Darkness of spirit can be immobilizing. Inundated with problems or memories that emerge every time we open our eyes, there is no place to go. Friends with cancer often spoke of their illness in this manner. Each day they would wake, hoping for a shift in how they felt physically and emotionally, but there was only nausea and darkness. What a burden they had to carry, and what a plague that came upon the world when Pharaoh would not free the Israelites from slavery.
Remarkably, the call of Lent is to allow God to take us into this kind of darkness so that we might be cleansed and able to see again, even in a darkness "one can feel." Though our faith tells us that God is in the darkness with us, and Jesus in the desert experienced this, it is awful, frightening and disturbing. Blessed Mother Teresa of Calcutta told her spiritual director that this kind of darkness followed her for years. While those who knew her could never have suspected this terrible kind of trial, it was real and suffocating, and led her to the edge of unbelief.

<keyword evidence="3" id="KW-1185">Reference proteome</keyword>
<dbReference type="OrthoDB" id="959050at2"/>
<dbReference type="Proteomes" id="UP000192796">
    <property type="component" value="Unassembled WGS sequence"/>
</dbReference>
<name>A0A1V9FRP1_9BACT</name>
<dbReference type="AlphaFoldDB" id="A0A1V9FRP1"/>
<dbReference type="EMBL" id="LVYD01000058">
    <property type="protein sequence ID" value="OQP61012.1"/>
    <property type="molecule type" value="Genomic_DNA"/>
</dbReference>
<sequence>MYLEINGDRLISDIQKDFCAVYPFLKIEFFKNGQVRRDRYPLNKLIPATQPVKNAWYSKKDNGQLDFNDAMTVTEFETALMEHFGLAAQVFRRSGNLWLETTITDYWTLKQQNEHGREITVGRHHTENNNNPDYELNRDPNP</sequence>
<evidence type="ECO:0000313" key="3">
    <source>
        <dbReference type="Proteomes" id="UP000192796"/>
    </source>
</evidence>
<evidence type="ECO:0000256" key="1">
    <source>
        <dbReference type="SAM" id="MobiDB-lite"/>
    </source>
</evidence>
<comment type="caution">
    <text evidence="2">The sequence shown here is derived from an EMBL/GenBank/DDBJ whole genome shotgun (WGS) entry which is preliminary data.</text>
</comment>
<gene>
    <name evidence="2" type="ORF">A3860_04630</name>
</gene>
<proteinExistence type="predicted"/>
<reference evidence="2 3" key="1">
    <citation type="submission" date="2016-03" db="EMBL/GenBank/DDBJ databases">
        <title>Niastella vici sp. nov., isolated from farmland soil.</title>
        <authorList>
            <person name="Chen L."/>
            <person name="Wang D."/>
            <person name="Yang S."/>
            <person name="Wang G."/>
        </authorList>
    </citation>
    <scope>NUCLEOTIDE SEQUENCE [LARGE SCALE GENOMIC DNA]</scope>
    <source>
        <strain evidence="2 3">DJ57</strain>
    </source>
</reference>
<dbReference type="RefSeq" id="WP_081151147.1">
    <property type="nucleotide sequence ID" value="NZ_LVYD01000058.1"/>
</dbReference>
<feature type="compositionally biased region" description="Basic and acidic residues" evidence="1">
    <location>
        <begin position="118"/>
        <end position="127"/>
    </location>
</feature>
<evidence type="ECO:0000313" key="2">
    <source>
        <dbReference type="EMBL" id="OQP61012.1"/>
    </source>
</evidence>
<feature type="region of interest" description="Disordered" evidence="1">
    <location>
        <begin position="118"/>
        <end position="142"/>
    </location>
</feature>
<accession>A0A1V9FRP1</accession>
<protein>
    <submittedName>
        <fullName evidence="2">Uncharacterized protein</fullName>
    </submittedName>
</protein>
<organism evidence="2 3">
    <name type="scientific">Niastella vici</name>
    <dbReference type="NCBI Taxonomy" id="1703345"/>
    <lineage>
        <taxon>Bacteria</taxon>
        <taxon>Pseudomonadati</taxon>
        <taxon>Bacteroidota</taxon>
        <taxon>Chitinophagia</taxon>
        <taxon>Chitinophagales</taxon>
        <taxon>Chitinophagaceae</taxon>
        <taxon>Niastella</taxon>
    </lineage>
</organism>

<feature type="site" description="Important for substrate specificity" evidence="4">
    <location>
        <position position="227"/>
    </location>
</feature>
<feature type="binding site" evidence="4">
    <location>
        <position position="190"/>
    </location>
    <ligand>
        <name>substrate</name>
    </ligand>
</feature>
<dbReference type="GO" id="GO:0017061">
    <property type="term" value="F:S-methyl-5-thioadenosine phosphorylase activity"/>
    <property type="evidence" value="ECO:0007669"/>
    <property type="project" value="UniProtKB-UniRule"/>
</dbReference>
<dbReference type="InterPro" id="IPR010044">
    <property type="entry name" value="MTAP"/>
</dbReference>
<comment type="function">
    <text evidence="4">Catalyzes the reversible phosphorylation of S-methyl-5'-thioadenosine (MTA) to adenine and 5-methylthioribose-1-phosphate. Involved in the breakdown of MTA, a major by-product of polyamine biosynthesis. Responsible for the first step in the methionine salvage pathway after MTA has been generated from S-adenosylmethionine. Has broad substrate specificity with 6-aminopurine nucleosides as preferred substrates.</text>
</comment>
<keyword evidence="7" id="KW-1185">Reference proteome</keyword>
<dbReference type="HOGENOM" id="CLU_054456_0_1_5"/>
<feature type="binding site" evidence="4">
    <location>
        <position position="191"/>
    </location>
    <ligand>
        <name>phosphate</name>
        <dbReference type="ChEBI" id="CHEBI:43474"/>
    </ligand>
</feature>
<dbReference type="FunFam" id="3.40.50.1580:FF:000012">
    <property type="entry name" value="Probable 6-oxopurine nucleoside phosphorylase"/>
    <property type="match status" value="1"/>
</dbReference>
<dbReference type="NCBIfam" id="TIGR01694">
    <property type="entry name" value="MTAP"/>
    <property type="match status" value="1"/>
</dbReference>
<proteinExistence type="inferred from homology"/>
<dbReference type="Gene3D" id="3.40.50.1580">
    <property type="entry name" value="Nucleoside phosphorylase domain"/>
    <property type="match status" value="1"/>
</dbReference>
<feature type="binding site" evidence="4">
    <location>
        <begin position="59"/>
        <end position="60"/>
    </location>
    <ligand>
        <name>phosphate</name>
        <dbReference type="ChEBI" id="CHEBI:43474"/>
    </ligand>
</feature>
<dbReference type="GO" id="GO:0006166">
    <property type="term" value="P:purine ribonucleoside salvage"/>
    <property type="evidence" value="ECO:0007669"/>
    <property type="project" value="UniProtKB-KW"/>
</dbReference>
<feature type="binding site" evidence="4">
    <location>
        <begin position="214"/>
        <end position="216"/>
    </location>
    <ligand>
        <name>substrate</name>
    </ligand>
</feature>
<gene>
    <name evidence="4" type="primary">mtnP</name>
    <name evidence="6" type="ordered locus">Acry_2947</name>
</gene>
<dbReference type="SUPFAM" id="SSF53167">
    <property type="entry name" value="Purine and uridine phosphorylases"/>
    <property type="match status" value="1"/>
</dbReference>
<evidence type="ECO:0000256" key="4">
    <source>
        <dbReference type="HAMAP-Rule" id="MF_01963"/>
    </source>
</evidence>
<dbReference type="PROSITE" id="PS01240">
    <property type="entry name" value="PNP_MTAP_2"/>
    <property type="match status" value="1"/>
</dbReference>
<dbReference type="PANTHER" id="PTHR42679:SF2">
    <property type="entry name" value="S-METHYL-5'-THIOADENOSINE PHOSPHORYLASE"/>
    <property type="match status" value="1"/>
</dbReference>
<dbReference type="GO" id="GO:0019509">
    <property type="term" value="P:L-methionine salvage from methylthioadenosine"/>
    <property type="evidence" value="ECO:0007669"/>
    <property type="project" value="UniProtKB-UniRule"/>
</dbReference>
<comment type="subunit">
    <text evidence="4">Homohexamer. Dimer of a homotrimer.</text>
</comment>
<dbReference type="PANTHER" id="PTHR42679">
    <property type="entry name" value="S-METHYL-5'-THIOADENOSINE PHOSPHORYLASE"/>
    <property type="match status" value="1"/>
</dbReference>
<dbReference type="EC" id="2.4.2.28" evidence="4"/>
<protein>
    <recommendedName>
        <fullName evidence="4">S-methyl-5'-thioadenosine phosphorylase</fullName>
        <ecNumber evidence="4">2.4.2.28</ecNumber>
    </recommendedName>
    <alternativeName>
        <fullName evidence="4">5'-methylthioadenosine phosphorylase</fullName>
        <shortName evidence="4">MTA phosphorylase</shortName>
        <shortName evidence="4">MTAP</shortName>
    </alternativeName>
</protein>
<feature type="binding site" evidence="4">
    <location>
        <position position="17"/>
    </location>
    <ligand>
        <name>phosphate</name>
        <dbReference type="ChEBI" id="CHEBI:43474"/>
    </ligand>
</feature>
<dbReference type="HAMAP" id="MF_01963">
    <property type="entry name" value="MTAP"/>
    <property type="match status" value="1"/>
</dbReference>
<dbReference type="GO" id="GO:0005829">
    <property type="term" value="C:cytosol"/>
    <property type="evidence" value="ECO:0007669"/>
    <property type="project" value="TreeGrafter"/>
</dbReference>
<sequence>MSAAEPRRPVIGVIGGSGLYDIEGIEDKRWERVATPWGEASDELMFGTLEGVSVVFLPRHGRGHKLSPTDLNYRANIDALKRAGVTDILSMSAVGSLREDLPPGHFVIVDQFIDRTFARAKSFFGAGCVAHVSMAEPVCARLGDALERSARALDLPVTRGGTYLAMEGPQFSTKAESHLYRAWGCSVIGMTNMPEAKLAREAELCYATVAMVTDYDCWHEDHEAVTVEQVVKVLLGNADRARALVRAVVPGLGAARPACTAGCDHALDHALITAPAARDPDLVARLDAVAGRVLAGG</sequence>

When periods of darkness like this come upon us, we must stay still. As the poet, Jessica Powers wrote, "God sits on a chair of darkness in my soul...I sit at His feet, a child in the dark beside Him." God does not make the darkness go away, but sits with us in it. Is that enough?
Today, try not to hide. Give yourself to God as you are.
How do you live with the darkness that comes to you?